The Shire of Esperance in Western Australia recently upgraded 60-year-old rollers and is improving the safety of the staff that operates them.
The new Multi-Wheel Smooth Drum Combination Rollers weigh 14 tonnes each, which is nearly double the weight of the previous 8-tonne rollers, which were 60 years old.
They will help with rural road maintenance, making work more efficient for road crews as tyre spacing and surface can be adjusted.
The Shire spends $2.8 million annually on rural road maintenance and is constantly looking at ways to increase efficiency and safety.
It has started rolling out SPOT Gen3 and SPOT Trace devices and, while the new rollers have not been fitted with devices, the graders they are pulled behind have been.
The SPOT Gen3 devices are primarily for staff safety with SOS and help request functions, and will also offer GPS tracking.
They will be fitted to most of the Shire’s vehicles.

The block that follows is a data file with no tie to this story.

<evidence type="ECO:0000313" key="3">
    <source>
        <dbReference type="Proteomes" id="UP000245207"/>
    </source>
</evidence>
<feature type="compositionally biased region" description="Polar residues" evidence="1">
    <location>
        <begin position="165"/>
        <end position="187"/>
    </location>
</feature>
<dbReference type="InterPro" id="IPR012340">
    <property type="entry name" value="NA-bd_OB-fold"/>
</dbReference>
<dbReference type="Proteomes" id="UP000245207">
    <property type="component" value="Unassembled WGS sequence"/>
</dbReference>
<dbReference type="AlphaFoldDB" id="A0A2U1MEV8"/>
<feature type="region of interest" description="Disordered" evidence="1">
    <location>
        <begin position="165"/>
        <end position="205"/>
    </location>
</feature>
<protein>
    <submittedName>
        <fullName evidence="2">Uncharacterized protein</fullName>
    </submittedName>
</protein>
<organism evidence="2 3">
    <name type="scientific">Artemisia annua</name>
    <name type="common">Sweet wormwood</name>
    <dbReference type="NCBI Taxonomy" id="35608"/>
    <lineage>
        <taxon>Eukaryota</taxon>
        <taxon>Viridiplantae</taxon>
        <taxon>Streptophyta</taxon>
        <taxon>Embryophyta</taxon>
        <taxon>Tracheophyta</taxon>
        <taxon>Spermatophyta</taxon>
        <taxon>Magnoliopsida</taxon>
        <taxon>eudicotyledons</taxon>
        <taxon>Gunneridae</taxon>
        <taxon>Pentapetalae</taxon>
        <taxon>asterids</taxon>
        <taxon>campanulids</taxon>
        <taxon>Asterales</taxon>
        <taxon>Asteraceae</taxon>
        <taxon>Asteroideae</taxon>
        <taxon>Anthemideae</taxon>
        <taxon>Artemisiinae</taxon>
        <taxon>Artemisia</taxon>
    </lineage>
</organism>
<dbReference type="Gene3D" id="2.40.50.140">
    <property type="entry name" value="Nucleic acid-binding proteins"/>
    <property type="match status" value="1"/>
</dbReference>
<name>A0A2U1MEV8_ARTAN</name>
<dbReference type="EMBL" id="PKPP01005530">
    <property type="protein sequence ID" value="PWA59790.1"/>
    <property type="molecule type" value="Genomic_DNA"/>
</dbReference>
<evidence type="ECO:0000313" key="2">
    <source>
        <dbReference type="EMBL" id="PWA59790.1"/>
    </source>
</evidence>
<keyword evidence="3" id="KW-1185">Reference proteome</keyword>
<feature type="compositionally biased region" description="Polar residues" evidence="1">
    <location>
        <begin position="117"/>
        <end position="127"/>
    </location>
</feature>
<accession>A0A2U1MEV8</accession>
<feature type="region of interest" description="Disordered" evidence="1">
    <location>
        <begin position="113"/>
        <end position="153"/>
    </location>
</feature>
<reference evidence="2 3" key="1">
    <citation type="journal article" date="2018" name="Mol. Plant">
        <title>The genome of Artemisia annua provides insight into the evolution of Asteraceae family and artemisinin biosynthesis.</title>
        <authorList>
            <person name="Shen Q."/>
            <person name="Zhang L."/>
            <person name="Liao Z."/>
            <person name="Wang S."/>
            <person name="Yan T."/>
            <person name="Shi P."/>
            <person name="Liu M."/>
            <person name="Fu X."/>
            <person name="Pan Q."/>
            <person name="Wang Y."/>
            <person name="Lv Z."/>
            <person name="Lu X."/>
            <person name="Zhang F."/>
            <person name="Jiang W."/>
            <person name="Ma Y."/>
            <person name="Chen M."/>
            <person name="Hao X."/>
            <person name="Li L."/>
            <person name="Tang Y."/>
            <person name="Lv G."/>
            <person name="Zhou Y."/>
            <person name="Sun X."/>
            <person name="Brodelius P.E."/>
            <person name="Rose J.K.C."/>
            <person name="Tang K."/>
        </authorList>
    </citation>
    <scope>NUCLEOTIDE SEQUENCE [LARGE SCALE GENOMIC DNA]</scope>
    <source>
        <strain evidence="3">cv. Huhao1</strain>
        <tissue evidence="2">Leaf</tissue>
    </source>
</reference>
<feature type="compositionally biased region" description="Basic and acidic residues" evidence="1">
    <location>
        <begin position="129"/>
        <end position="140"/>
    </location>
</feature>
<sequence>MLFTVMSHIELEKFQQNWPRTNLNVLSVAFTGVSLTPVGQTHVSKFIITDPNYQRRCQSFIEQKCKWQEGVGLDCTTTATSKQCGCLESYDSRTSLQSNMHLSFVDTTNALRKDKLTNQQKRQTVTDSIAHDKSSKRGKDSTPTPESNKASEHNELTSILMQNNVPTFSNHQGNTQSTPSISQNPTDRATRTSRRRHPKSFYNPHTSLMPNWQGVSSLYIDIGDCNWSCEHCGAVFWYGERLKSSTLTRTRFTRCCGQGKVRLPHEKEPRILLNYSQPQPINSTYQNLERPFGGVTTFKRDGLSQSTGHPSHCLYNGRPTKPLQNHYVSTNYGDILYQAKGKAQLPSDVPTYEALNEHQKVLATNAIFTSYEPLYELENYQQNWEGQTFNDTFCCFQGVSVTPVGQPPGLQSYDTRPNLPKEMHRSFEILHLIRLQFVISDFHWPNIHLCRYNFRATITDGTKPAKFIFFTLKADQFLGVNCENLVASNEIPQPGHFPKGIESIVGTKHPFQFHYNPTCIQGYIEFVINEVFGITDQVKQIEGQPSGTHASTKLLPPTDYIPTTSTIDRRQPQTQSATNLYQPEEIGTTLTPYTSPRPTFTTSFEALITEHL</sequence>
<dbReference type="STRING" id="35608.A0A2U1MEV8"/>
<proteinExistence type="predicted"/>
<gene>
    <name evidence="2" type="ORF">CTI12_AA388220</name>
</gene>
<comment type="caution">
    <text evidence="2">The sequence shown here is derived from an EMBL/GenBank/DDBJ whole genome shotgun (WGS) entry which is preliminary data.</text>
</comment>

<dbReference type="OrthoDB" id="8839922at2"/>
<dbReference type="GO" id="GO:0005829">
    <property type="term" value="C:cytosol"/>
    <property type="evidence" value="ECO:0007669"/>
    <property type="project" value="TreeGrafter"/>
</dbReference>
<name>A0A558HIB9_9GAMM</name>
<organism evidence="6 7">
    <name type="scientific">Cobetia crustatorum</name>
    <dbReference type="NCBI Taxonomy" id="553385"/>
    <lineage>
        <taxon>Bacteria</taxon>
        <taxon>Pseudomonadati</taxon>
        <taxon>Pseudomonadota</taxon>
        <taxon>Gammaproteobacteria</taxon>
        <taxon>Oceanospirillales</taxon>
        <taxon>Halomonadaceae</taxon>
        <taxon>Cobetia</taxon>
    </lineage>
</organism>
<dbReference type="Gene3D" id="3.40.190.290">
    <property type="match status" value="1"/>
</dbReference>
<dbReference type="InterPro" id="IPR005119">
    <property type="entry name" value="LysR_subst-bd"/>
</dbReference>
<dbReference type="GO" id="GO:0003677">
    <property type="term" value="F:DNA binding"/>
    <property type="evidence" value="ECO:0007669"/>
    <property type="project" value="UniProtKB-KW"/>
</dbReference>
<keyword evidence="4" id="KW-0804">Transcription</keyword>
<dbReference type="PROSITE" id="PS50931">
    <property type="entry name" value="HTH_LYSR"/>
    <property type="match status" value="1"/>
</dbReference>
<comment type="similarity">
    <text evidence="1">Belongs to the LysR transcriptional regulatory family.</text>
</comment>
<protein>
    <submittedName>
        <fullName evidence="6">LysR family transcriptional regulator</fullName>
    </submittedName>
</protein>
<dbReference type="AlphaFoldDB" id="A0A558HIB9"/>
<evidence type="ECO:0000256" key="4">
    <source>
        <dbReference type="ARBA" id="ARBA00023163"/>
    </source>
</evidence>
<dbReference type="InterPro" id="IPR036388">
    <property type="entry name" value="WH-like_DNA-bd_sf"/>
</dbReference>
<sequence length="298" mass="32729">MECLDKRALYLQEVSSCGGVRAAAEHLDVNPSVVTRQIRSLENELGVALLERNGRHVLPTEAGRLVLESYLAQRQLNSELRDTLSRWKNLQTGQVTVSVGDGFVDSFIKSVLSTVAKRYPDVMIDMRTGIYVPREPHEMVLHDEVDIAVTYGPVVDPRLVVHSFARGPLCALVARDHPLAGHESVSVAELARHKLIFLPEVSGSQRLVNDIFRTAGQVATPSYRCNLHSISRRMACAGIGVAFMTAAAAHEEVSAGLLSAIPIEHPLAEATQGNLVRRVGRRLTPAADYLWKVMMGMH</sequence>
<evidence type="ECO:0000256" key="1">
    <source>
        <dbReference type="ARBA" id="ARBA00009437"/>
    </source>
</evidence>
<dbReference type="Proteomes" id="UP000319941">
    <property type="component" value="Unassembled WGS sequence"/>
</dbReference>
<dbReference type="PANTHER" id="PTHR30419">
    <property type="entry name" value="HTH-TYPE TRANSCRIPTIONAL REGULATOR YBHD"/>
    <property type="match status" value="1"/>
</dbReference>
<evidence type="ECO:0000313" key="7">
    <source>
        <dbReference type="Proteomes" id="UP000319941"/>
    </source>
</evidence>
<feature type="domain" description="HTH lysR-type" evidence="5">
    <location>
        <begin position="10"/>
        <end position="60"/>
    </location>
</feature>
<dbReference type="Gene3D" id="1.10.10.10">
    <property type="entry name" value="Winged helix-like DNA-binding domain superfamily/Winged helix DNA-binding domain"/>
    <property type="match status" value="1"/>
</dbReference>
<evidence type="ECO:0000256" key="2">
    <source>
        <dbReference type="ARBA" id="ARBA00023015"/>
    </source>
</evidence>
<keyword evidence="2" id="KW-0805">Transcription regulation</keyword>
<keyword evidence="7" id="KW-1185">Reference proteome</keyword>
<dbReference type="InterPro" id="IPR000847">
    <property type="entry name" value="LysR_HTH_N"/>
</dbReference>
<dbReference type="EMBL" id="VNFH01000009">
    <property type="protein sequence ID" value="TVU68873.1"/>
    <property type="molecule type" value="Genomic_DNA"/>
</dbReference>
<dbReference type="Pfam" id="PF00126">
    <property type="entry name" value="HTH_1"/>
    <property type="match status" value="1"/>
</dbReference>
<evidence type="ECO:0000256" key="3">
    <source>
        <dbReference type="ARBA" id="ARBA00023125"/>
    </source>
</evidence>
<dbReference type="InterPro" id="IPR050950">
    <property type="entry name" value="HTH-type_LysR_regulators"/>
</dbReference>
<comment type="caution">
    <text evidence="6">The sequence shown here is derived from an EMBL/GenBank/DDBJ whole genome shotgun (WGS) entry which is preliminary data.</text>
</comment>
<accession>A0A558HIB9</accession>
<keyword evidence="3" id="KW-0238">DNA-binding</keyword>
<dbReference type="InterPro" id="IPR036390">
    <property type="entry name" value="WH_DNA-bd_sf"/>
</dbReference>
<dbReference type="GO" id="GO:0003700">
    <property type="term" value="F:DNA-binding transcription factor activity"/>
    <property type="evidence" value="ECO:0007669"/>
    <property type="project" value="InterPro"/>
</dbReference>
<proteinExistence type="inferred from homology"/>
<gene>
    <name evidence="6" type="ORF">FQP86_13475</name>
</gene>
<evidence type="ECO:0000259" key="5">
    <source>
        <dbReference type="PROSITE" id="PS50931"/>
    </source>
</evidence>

The devices send messages via satellite, so a lack of phone reception is not an issue.
This now means vehicles fitted with this device can be located in near real time, allowing for supervisors to check in on operators working alone, or an operator can call for help in the event of an emergency or breakdown.
These tracking devices will soon work in conjunction with the Shire’s Geospatial Information System (GIS) called Intramaps.
The system gives users access to real time information on geographical data within the Shire.
The Shire began using IntraMaps in November 2016 to develop interactive maps that can be used to view different types of data including but not limited to the landscape, assets and the bin day of households.
IntraMaps has many different applications for the Shire of Esperance.
It can be used to understand the terrain, identify where drainage pipes run, draw a map for publication or to plan a clearing permit application.
As the software is used more, the number of uses for it also increases.